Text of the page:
ProLiance's results were discussed on slide nine and as expected, earnings were slightly less than last year although not much due to lower seasonal margins really that were locked in last year. Of course, storage optimization continue to be the main driver of ProLiance earnings, and as we shared in our February update, we started to see seasonal spreads widening at that point, and that has continued on at this point, and we continue to lock in those spreads.
This should present nice opportunities for late fourth quarter ‘09 earnings as well as into ‘10, so really a bit of the opposite of where we saw the lower spreads last year. We started to see those spreads widen a bit and we continue to lock those in. We also think the cash to NYMEX spread should be strong this summer due to likely storage congestion from high production even though there has been a lot of cutback in the rigs and other things, it’s still seeing a lot of high production, as well as the demand destruction some of which Jerry mentioned.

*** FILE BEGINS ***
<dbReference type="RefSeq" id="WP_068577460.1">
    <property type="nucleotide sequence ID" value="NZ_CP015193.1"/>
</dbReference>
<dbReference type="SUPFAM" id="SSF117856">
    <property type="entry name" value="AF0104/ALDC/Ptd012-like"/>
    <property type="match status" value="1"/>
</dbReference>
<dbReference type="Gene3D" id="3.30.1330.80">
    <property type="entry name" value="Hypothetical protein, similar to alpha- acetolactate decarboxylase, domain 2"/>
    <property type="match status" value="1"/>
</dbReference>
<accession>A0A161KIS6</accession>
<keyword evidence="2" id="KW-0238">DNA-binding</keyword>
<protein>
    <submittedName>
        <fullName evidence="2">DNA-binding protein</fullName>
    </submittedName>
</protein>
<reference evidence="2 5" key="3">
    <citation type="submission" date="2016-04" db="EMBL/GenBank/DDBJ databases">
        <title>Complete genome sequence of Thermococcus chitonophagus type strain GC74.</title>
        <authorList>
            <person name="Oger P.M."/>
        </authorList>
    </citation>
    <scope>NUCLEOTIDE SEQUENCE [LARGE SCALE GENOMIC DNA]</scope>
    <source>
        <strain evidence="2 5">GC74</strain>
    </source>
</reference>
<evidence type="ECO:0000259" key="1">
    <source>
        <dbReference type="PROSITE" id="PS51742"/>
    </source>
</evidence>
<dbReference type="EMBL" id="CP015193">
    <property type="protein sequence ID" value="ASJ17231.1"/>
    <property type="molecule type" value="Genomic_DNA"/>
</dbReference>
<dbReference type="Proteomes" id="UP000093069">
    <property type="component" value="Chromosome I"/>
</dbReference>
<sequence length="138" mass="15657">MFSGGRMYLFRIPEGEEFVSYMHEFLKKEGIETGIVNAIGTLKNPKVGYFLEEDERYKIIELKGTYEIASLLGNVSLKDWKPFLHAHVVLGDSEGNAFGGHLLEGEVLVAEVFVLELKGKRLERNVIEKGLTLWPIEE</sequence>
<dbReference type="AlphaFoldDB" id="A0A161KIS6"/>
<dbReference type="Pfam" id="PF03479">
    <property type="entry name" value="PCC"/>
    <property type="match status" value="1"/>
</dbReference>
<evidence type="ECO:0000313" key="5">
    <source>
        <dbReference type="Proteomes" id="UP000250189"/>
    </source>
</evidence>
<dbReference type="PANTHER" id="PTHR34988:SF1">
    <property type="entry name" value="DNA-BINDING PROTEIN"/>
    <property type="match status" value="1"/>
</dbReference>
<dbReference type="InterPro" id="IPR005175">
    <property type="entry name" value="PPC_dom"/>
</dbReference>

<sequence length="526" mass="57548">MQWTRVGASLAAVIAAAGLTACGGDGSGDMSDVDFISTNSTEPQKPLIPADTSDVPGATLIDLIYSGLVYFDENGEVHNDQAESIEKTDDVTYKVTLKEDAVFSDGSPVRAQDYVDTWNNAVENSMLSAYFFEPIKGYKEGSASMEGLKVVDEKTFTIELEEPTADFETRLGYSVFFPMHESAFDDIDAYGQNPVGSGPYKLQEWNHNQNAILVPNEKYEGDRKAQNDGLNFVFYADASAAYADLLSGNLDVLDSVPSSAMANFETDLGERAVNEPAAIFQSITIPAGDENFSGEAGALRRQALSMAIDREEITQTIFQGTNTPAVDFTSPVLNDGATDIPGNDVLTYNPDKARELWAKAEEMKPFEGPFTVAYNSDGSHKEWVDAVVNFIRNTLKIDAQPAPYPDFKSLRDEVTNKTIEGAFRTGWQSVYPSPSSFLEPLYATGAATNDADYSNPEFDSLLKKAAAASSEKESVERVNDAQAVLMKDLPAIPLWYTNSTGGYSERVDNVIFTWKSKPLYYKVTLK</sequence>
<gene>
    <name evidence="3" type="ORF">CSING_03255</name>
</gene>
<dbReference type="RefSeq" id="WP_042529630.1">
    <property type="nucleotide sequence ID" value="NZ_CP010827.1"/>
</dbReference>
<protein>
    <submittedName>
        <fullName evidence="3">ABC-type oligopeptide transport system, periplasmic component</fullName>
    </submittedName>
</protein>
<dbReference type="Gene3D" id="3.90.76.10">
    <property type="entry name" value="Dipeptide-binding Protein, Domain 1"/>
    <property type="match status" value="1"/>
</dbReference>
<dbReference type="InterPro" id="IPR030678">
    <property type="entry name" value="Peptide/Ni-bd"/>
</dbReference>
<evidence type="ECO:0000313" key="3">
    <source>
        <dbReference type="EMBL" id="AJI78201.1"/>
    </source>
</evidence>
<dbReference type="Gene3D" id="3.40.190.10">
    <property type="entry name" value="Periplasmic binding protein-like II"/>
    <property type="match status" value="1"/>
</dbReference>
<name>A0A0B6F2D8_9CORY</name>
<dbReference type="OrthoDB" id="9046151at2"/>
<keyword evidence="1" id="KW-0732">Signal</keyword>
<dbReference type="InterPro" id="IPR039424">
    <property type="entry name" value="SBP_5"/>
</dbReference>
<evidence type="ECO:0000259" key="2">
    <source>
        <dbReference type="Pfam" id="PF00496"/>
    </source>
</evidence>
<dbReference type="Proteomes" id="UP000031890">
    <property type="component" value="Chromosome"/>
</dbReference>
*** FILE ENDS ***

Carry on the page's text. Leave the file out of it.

So we continue to believe there will be storage congestion, which should give us nice cash to NYMEX spreads. We don't see it as high as the third quarter last year, which was just very strong, but we believe those spreads will be very good. Slide 10 discusses ProLiance's 25% investment in Sempra’s Liberty storage. Recall, we had disclosed at year-end that subsurface and well completion problems and delayed completion at the Sulfur site. There are two sites with an expansion at the Hackberry site, and this is the Sulfur site.
We also disclosed that if the corrective measures were not successful, some of the equipment would be used at the Hackberry expansion site but that a write-off of up to $12 million after tax at the Vectren level could be possible. To-date, unfortunately, additional corrective measures have not been successful. However, we continue to look at further corrective measures and evaluate those, but would say that if not successful, the Sulfur site may not go into service or could have reduced capacity; and if so, an impairment could occur.